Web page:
As new COVID-19 statistics come out each day, new terms and classifications seem to be used when describing the virus’s activity level in areas.
The Wisconsin Department of Health Services (DHS) has come up with classifications they feel give local communities the tools they need to respond to COVID-19. DHS has made a shift to assessing the COVID-19 activity level in counties by labeling them low, medium and high.
These classifications are being used to by some entities as decision-making tools in terms of deciding whether or not area activities should be taking place. The Wisconsin Interscholastic Athletic Association (WIAA) is just one who is looking at the DHS classifications as they prepare to make decisions about a fall sports season.
According to the DHS website, “At the request of our local public health partners, and in recognition of the fact that local decisions now drive our response efforts we are adding tools to our toolbox to fight COVID-19.”
The activity level map is the first in a series of data dashboards that DHS will provide to help communities and individuals assess their COVID-19 activity level and response.
“What we want you to remember is that the virus has not changed; when you physically distance, wear a cloth face covering, limit your trips, and wash your hands, you are practicing the best health measures to protect yourself against COVID-19,” said the DHS.
The risk classification is determined by burden (case rate) and trajectory (case change), which are based on confirmed COVID-19 cases.
The COVID-19 activity level map that features burden and trajectory indicators are based on whether the burden status is low, moderate, moderately high, or high and whether trajectory status is significantly shrinking, growing, or have no statistically significant change.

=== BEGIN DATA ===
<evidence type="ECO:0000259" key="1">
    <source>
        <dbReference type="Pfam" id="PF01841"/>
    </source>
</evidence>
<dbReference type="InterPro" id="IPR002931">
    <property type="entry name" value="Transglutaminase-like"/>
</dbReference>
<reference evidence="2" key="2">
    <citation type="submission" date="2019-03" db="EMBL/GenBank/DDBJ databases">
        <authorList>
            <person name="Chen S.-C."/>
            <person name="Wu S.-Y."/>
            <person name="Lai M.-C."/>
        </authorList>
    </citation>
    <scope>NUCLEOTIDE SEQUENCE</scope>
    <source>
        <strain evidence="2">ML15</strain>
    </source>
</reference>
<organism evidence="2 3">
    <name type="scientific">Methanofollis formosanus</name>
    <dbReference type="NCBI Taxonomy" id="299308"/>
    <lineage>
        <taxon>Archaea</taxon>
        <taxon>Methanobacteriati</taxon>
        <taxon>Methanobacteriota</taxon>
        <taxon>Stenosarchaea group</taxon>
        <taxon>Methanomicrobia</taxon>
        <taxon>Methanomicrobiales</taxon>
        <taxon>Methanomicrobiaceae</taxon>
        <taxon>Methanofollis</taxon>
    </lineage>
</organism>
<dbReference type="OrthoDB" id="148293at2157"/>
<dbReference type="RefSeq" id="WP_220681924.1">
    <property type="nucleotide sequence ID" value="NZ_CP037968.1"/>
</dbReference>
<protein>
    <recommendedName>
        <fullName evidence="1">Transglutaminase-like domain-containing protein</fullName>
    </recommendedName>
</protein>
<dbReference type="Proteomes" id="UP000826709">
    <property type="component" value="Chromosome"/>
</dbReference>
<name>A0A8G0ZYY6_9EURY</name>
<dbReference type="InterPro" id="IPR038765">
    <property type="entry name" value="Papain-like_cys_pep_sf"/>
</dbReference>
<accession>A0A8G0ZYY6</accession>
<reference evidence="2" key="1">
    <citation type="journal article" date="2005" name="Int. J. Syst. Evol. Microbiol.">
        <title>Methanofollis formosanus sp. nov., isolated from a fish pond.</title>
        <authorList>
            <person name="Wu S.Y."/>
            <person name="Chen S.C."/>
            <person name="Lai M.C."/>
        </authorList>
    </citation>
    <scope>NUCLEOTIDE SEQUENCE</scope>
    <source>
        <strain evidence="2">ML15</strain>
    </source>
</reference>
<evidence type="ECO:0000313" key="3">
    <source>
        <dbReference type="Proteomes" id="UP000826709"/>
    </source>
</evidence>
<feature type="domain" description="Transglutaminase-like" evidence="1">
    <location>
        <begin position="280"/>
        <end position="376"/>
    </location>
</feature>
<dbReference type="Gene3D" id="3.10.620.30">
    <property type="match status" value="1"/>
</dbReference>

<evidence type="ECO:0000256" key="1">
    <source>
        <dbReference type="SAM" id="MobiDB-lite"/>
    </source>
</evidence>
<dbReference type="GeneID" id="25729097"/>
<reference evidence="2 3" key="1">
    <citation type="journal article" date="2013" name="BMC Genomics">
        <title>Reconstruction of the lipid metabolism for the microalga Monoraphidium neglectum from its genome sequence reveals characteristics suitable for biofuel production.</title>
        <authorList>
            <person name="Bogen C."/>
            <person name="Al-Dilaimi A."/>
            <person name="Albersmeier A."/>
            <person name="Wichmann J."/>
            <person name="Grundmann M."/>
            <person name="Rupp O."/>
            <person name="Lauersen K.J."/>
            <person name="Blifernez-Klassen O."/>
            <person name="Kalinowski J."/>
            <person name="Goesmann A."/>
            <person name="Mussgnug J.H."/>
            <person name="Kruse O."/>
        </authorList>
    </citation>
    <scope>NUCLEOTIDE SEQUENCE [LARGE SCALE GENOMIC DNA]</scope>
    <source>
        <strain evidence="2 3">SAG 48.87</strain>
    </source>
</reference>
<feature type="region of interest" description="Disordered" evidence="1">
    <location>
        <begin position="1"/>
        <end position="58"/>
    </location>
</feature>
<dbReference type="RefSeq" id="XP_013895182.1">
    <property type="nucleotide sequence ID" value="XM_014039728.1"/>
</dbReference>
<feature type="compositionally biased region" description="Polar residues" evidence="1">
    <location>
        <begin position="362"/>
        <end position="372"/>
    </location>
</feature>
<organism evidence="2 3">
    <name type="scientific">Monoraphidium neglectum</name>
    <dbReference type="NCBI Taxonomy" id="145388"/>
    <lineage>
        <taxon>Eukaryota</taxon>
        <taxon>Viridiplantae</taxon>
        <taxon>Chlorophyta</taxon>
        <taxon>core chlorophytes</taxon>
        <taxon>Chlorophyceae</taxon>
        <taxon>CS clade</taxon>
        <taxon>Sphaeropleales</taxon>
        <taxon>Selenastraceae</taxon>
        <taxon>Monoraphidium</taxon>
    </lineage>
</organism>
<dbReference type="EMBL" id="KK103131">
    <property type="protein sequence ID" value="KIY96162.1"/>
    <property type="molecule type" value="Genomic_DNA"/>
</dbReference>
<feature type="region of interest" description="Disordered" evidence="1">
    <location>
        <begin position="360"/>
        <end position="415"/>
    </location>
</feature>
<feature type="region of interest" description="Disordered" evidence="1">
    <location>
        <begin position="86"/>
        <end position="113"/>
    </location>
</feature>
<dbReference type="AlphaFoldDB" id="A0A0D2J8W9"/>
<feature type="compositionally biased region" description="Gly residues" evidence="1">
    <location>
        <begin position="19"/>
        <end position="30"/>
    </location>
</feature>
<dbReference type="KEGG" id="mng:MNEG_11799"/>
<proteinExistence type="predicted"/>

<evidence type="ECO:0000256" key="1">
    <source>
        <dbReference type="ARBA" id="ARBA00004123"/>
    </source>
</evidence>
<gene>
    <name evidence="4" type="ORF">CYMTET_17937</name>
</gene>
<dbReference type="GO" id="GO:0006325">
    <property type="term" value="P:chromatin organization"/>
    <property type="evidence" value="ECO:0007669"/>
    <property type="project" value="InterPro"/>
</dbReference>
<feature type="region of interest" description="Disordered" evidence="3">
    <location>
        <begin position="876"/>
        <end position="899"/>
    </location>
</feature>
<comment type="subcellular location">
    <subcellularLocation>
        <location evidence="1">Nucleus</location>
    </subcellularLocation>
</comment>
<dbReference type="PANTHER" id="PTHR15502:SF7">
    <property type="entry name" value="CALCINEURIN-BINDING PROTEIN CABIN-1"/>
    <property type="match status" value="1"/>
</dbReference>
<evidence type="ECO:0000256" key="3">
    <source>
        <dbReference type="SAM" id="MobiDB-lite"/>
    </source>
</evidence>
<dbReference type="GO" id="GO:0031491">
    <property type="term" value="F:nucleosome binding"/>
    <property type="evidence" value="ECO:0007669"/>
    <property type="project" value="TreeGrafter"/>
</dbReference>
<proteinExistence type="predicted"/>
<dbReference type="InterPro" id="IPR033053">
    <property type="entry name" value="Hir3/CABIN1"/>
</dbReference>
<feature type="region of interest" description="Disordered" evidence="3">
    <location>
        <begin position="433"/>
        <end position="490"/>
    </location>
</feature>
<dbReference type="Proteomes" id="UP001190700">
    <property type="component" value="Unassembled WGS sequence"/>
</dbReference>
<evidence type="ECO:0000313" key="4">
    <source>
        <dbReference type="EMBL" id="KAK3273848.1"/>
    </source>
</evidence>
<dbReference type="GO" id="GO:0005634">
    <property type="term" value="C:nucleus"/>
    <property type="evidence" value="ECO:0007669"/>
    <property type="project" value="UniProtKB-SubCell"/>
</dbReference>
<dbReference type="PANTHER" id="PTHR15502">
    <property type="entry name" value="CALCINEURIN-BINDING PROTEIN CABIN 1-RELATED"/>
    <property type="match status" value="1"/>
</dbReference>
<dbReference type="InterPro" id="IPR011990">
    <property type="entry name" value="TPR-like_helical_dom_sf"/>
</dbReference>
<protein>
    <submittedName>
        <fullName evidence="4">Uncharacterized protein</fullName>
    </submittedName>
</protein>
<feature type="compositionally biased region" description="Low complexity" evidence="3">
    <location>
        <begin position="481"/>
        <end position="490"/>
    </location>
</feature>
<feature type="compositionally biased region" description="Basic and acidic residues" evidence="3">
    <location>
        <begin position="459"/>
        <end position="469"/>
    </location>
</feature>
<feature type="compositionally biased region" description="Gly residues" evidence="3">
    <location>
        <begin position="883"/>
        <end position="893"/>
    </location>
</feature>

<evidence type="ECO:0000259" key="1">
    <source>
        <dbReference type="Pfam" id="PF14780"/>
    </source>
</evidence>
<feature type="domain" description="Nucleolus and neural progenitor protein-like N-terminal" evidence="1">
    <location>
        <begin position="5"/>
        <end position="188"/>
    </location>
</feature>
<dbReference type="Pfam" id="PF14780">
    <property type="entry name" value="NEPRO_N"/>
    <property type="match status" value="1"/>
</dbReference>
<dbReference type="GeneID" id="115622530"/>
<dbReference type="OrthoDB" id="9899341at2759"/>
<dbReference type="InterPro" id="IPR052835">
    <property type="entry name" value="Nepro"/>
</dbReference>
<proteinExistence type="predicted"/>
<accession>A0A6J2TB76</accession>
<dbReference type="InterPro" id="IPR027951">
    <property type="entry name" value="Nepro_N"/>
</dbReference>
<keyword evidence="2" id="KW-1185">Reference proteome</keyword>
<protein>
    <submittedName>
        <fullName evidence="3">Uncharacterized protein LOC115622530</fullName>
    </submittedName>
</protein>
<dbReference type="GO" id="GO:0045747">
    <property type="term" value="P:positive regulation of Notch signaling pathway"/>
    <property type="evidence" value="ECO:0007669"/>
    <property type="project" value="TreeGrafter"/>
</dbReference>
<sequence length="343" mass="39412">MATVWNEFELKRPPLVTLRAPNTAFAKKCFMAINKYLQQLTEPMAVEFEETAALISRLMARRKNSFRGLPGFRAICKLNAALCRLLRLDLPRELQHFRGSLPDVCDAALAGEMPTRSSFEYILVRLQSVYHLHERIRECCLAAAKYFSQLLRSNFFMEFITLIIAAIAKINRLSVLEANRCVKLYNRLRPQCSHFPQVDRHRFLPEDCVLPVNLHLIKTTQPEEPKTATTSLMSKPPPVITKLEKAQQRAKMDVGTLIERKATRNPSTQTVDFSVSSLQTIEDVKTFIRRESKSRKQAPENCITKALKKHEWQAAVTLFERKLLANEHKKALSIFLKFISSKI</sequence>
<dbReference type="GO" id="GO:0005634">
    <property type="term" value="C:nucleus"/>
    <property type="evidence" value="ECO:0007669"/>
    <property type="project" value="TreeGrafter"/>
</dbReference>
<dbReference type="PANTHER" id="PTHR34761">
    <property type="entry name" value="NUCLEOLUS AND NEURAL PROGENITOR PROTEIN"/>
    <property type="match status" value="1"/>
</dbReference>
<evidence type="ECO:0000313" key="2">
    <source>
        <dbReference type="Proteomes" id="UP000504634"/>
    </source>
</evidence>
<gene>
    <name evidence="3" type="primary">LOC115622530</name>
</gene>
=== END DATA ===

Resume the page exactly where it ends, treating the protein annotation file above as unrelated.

Burden is the total number of cases per 100,000 Wisconsin residents in the last two weeks. Case rate greater than 10, but less than or equal to 50, equals low burden. Case rate greater than 10, but less than or equal to 50, equals moderate burden.
Case rate greater than 50, but less than or equal to 100, equals moderate high burden. Case rate greater than 100, equals high burden.
Trajectory is the percent change from previous to current week and p-value (indicates statistical significance) from a test against the percent change equal to zero.
Trajectory Statuses Value are classified as follows:
Shrinking: Percent change in cases is less than or equal to negative 10 percent, and p-value is less than 0.025.
Growing: Percent change in cases is greater than or equal to 10 percent, and p-value is less than 0.025.
No Significant Change: Any other conditions besides those that meet the "shrinking" or "growing" statuses described above.
Low burden and either shrinking or no significant change for trajectory would equal a county being defined as “Low Risk.”
Counties classified as “Medium Risk” would have low burden and growing trajectory, moderate burden and shrinking or no significant change trajectory or moderately high burden with shrinking tradjectory.
All other combinations of burden and trajectory would classify a county as being “High Risk.”
The DHS updates data each Wednesday by 2 p.m.
As of Wednesday, July 15, 2020, St. Croix County was indicated as “High Risk” along with 59 others.
“Medium Risk” counties are: Dunn, Burnett, Washburn, Sawyer, Ashland, Vilas, Florence, Lincoln, Jackson, Vernon and Richland.
The only “Low Risk” counties in the state are Rusk and Landglade.